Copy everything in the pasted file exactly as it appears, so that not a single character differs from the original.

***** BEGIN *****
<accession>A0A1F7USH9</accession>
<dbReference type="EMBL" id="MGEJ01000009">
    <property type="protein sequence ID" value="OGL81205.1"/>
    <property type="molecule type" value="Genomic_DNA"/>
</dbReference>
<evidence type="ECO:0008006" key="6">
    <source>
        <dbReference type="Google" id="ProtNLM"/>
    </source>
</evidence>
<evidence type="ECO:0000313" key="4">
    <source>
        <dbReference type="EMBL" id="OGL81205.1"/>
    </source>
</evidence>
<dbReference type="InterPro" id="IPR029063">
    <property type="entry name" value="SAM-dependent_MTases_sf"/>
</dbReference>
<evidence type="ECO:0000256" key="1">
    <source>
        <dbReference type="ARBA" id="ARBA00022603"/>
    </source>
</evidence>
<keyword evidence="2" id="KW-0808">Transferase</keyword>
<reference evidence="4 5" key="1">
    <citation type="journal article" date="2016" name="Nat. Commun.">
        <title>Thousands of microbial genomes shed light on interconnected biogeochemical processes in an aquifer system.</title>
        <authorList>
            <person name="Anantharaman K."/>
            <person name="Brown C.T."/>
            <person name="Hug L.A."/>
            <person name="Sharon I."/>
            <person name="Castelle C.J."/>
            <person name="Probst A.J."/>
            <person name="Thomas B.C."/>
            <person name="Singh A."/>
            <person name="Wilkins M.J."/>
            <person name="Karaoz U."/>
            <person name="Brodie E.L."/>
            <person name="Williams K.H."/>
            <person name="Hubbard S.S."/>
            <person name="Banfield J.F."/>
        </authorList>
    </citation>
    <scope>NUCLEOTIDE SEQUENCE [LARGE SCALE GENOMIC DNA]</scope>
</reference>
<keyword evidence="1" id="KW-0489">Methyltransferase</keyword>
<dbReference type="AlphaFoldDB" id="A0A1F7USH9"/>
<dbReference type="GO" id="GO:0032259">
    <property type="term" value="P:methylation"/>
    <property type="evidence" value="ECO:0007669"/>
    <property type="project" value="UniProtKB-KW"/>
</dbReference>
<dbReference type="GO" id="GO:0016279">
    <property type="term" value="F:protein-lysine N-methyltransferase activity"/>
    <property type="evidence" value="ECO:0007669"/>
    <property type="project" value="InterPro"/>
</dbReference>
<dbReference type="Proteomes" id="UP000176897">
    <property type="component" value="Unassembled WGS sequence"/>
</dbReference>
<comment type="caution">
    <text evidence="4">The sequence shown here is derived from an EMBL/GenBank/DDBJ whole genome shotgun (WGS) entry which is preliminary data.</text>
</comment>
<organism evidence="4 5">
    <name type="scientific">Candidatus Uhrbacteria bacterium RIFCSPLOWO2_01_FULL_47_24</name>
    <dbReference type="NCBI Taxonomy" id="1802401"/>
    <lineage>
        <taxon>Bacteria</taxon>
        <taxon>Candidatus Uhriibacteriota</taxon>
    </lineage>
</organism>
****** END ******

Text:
<accession>A0A1F7USH9</accession>
<dbReference type="EMBL" id="MGEJ01000009">
    <property type="protein sequence ID" value="OGL81205.1"/>
    <property type="molecule type" value="Genomic_DNA"/>
</dbReference>
<evidence type="ECO:0008006" key="6">
    <source>
        <dbReference type="Google" id="ProtNLM"/>
    </source>
</evidence>
<evidence type="ECO:0000313" key="4">
    <source>
        <dbReference type="EMBL" id="OGL81205.1"/>
    </source>
</evidence>
<dbReference type="InterPro" id="IPR029063">
    <property type="entry name" value="SAM-dependent_MTases_sf"/>
</dbReference>
<evidence type="ECO:0000256" key="1">
    <source>
        <dbReference type="ARBA" id="ARBA00022603"/>
    </source>
</evidence>
<keyword evidence="2" id="KW-0808">Transferase</keyword>
<reference evidence="4 5" key="1">
    <citation type="journal article" date="2016" name="Nat. Commun.">
        <title>Thousands of microbial genomes shed light on interconnected biogeochemical processes in an aquifer system.</title>
        <authorList>
            <person name="Anantharaman K."/>
            <person name="Brown C.T."/>
            <person name="Hug L.A."/>
            <person name="Sharon I."/>
            <person name="Castelle C.J."/>
            <person name="Probst A.J."/>
            <person name="Thomas B.C."/>
            <person name="Singh A."/>
            <person name="Wilkins M.J."/>
            <person name="Karaoz U."/>
            <person name="Brodie E.L."/>
            <person name="Williams K.H."/>
            <person name="Hubbard S.S."/>
            <person name="Banfield J.F."/>
        </authorList>
    </citation>
    <scope>NUCLEOTIDE SEQUENCE [LARGE SCALE GENOMIC DNA]</scope>
</reference>
<keyword evidence="1" id="KW-0489">Methyltransferase</keyword>
<dbReference type="AlphaFoldDB" id="A0A1F7USH9"/>
<dbReference type="GO" id="GO:0032259">
    <property type="term" value="P:methylation"/>
    <property type="evidence" value="ECO:0007669"/>
    <property type="project" value="UniProtKB-KW"/>
</dbReference>
<dbReference type="GO" id="GO:0016279">
    <property type="term" value="F:protein-lysine N-methyltransferase activity"/>
    <property type="evidence" value="ECO:0007669"/>
    <property type="project" value="InterPro"/>
</dbReference>
<dbReference type="Proteomes" id="UP000176897">
    <property type="component" value="Unassembled WGS sequence"/>
</dbReference>
<comment type="caution">
    <text evidence="4">The sequence shown here is derived from an EMBL/GenBank/DDBJ whole genome shotgun (WGS) entry which is preliminary data.</text>
</comment>
<organism evidence="4 5">
    <name type="scientific">Candidatus Uhrbacteria bacterium RIFCSPLOWO2_01_FULL_47_24</name>
    <dbReference type="NCBI Taxonomy" id="1802401"/>
    <lineage>
        <taxon>Bacteria</taxon>
        <taxon>Candidatus Uhriibacteriota</taxon>
    </lineage>
</organism>